The countdown to March 15 is now at about two weeks. If you haven't already made your final decisions and enrolled in crop insurance for corn and soybeans for 2013, the window to get that taken care of is closing.
You have several decisions to make, and no one policy will be right for everyone. Doug Emery, regional marketing specialist with Diversified Services, Lafayette, who works with crop insurance year round, recently laid out some of the pros and cons between a revenue policy and GRIP.
One of the biggest differences is that if you had a revenue-based policy in 2012 and had a loss, then you likely have already received all your money. If not it is likely headed your way soon. The only backup in getting paid on these policies was the workload adjustors had to sort through to get to each claimant because there were so many claims.
Since this policy is based on revenue, grain quality issues, such as aflatoxin are covered. That assumes that you notify the adjustor should you suspect you have the problem next fall, and allow him to take samples and ship them the lab for testing. If you have GRIP insurance, you have no coverage on grain quality losses. If your corn has aflatoxin or some other problem, you get what you can for it at the elevator. The insurance payment portion is totally separate from what actually happens to your crop on your farm.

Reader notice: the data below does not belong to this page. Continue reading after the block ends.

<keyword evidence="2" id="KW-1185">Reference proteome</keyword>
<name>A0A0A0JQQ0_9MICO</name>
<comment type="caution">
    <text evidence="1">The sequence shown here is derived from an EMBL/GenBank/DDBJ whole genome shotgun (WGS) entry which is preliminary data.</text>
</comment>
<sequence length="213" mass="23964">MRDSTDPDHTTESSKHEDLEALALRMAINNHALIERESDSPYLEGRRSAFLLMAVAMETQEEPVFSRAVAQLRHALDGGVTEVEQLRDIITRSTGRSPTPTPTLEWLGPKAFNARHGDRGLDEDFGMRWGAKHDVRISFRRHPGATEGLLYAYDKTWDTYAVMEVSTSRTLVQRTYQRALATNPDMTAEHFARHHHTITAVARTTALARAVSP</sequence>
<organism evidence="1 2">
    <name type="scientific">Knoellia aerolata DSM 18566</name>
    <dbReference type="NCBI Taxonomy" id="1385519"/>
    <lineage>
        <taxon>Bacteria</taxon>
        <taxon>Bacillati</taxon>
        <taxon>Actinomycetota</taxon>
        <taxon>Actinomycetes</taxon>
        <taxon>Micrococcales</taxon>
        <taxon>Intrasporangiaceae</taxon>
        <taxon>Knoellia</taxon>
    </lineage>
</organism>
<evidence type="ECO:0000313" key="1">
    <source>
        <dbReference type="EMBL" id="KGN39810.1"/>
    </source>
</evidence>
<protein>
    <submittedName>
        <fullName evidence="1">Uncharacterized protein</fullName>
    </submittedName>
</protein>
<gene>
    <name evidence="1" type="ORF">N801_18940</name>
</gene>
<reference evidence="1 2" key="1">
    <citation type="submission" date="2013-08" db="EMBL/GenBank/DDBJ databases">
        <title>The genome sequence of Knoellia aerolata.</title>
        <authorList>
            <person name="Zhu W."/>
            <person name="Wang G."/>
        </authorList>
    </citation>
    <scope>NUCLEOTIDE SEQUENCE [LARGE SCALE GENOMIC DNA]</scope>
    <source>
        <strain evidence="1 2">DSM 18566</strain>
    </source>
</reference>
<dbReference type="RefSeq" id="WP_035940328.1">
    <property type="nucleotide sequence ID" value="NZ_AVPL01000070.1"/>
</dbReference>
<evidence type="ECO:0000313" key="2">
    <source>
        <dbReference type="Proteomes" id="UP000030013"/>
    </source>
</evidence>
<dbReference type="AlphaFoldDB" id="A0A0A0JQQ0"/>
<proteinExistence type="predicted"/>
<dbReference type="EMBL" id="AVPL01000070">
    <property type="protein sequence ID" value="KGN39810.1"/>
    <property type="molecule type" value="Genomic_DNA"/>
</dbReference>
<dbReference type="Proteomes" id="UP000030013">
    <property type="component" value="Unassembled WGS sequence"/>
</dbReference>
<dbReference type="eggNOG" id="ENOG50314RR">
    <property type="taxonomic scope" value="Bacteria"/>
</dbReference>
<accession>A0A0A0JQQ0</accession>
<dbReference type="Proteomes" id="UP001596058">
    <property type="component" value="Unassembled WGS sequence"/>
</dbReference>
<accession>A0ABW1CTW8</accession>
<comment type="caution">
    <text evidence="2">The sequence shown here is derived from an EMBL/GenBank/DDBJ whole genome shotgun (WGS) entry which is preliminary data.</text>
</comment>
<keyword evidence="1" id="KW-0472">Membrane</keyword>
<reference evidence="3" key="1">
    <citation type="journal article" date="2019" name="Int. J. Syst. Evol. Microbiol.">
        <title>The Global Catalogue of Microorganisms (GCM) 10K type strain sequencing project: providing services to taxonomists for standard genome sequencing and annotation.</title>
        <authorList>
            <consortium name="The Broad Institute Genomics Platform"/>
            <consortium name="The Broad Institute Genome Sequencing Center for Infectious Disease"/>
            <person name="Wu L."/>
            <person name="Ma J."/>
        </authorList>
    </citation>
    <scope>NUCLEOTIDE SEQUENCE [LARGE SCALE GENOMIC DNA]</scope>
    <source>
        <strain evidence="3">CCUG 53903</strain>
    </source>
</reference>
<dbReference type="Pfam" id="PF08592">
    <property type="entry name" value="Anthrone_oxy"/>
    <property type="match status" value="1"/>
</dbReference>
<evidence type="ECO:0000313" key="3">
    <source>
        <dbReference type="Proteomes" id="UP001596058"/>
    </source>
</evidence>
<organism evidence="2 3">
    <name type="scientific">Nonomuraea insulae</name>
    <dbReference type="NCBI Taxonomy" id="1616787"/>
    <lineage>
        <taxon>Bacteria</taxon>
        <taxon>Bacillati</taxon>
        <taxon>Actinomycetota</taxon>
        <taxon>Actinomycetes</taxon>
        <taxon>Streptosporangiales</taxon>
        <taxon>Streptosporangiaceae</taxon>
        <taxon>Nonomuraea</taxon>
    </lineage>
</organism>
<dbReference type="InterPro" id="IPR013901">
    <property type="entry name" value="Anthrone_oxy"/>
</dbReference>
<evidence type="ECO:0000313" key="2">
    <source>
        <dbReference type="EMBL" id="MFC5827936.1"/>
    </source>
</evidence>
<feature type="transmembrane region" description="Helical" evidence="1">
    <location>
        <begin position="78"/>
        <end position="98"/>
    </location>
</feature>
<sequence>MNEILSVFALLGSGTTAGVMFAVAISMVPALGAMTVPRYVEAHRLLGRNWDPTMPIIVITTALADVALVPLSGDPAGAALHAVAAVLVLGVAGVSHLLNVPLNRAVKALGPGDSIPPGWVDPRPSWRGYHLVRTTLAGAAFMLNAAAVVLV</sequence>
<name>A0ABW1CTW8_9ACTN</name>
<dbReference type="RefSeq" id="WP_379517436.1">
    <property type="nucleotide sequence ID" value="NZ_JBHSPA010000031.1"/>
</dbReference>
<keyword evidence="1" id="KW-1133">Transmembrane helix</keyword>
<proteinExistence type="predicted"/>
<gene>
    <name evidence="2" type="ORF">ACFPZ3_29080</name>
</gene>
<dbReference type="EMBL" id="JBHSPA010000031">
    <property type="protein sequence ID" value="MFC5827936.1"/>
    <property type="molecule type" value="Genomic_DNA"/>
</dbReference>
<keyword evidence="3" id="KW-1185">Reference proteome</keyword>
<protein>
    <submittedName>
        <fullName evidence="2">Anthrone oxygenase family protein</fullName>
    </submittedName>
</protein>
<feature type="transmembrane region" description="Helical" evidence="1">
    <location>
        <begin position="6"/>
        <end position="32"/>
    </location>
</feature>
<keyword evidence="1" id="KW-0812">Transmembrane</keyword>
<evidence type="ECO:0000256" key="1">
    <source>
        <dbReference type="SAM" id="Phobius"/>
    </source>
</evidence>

GRIP policy holders pay the highest premium, but also stand to receive the most return. GRIP payouts are based on county average yield for the crop times a multiplying factor. This year that could result in some very big payouts.
One obvious disadvantage is that if you have a GRIP policy, you're waiting to see what the county average yield is. No payments can be made until the yield is issued. Those yields are determined by the National Ag Statistics Service, working through the Indiana Ag Statistics Service. If you received a survey asking about yields a couple months ago, odds are you participated in setting the yield. You can't request to be included. But if you don't return the form, you forfeit your chance to give input, and you are not replaced.
March 1 is the target date for county average yield data to be released. Once it's released, Emery says producers with GRIP policies can likely expect payment in April.